By Mateusz Rumiński, VP of Product, PrimeAudience
Personalisation, the process of using data to serve ads that are both relevant and meaningful to the target audience, has been proven to deliver genuine competitive advantage to brands across all industries. According to recent McKinsey research, personalised advertising has the potential to generate anything from 5 to 15% in additional revenue, and boost marketing return on investment (ROI) by anything from 10 to 30%.
However, with the gradual phasing-out of third-party cookies and heightened sensitivity around the use of personal data, many of the signals traditionally needed to target advertising at an individual level are moving beyond the reach of advertisers. With a brand’s reputation potentially on the line, staying on the right side of international data-privacy laws as well as consumer sentiment has never been so important, making personalisation trickier.
In addition, from a creative perspective, personalisation isn’t straightforward. For example, when does personalisation start to feel ‘creepy’ to the consumer? Does that emotional tipping point differ for different types of consumer?
Almost paradoxically, despite their concerns around privacy, personalisation is in demand among consumers. 70% of consumers believe the ads they receive do not align with their interests, 71% now actively expect to receive personalised advertising and 76% are frustrated when they don’t get it. So how can brands and agencies deliver the tailored experience consumers are looking for while simultaneously navigating the constantly-shifting data privacy landscape?
Right now, based on a typical (not ‘logged-in’) customer journey online, ad tech algorithms can potentially collect a large amount of data, including:
- URL of visited websites
- Context of sites visited
- User device
- User browser
- User operating system
- Behavioural habits of other users with similar tastes
- Previous interactions with the ads
- Topics API signals, and more.
AI can be helpful for connecting the dots and deriving conclusions from overwhelming amounts of collected data that would be impossible for the human brain to process. Machine Learning and Deep Learning algorithms are able to find hidden layers of insight in user behaviours.
For example, based on the data points mentioned above, algorithms can determine:
- The expected CTR/VCR
- What type of banner will be the most effective (video/display)
- The best creative to serve
- Which product should be displayed on the banner
- What placement on the publisher’s website offers the best value-to-price ratio.
In the cookieless world, these algorithms should still be able to provide answers to the above questions. The main difference will be that users will no longer be identified as individuals across different domains. Fortunately, the latest proposals from Google mean that this will not be necessary in order to deliver highly personalised advertising.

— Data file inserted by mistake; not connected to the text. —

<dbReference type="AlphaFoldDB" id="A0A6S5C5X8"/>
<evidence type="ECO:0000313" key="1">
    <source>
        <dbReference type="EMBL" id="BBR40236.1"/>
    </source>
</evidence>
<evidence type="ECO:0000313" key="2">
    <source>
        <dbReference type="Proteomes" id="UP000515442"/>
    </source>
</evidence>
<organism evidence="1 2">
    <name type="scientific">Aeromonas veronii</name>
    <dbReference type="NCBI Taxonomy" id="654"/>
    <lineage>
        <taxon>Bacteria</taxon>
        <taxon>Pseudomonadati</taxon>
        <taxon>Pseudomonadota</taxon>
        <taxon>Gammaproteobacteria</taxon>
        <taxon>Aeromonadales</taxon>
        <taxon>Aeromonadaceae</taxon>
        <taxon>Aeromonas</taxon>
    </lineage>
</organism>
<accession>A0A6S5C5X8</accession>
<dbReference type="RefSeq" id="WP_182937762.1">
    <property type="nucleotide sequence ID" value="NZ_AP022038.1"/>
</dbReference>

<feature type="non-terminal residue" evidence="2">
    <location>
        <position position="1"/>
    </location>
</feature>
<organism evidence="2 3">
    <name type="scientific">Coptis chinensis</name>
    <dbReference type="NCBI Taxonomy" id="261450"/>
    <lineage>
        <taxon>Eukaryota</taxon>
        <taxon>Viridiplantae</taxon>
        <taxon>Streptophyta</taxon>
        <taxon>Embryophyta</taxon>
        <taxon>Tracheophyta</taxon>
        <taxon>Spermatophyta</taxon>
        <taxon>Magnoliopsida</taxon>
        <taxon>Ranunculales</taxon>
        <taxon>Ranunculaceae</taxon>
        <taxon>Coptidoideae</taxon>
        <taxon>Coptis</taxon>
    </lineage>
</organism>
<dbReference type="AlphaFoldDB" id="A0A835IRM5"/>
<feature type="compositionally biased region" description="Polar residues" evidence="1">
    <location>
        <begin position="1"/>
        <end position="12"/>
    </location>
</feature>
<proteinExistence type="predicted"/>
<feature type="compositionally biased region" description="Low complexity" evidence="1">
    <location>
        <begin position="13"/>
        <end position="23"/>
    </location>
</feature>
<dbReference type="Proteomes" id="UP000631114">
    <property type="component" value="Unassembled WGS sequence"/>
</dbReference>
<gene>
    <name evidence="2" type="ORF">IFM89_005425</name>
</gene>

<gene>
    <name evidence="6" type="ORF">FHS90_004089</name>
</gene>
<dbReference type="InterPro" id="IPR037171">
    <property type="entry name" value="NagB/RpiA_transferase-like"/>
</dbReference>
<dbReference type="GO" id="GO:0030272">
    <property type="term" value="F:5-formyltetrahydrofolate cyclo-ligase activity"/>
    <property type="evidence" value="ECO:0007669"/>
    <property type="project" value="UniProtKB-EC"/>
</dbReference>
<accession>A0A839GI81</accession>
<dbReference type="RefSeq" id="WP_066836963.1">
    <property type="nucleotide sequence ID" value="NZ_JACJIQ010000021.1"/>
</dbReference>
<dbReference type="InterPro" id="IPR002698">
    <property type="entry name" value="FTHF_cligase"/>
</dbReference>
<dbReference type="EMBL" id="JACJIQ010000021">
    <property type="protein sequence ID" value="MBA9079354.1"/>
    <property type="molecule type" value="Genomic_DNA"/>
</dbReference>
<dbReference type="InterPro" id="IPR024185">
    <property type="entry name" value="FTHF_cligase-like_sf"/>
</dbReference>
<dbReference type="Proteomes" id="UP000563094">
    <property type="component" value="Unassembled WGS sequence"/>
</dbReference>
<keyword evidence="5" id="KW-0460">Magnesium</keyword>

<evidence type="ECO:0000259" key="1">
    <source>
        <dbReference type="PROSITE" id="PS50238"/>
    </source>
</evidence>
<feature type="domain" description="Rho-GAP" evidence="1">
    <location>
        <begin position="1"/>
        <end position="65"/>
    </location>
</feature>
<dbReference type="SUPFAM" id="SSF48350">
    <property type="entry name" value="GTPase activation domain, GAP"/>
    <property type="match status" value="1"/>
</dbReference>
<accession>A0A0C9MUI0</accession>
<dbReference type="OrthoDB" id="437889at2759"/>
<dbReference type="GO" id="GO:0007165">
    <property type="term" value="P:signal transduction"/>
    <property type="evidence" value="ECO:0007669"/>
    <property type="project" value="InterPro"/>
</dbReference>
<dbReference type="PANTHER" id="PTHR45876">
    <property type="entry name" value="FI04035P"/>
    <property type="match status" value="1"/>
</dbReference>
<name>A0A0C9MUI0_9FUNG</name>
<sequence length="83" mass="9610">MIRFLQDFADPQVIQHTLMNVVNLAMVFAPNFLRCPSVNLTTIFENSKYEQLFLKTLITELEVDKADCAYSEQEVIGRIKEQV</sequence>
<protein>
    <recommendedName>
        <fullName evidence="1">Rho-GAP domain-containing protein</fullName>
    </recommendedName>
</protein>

Targeted but protected
Part of Google’s Privacy Sandbox, the Protected Audience API allows the analysis of granular user behaviour from a single website and the utilisation of this information to group similar users into cohorts. A DSP can then target specific anonymised cohorts as opposed to individual users.
From the outset, the Protected Audience API, renamed Turtledove and then FLEDGE, was immediately associated with retargeting applications, but later, Google indicated that it’s not the only use case for this API. It’s also a powerful tool for building interest groups for upper-funnel funnel applications as a behavioural targeting technology. Tools such as these will be essential post-cookie.
For example, if a number of people on the general news site are interested in electric cars—searching for rankings or reviews of specific models—Protected Audience API allows ad tech companies partnering with the news website to gather together these users and create a group such as “electric vehicle enthusiasts”. These users can later be targeted across the internet while remaining anonymous.
Another positive aspect is preventing data leakage. In today’s ecosystem, there is both massive data leakage violating user privacy and data loss in the cookie matching process. Recent AdExchanger research suggests that more than 50% of users are “lost” in this process. The Protected Audience API makes it possible to reach 100% of users added to these groups because data is stored on the user’s device and does not require any matching.
Protected Audience API maintains the personalization and user experience of current advertising methods while ensuring the security of user data. The ads themselves are expected to look very similar to those that users are accustomed to now.
As the world of digital advertising enters the next era, personalization will continue to play a huge role in achieving great marketing results. Now, marketers must begin to understand its implications and work with ad tech ecosystem players to create successful personalised advertising that’s ready for the future.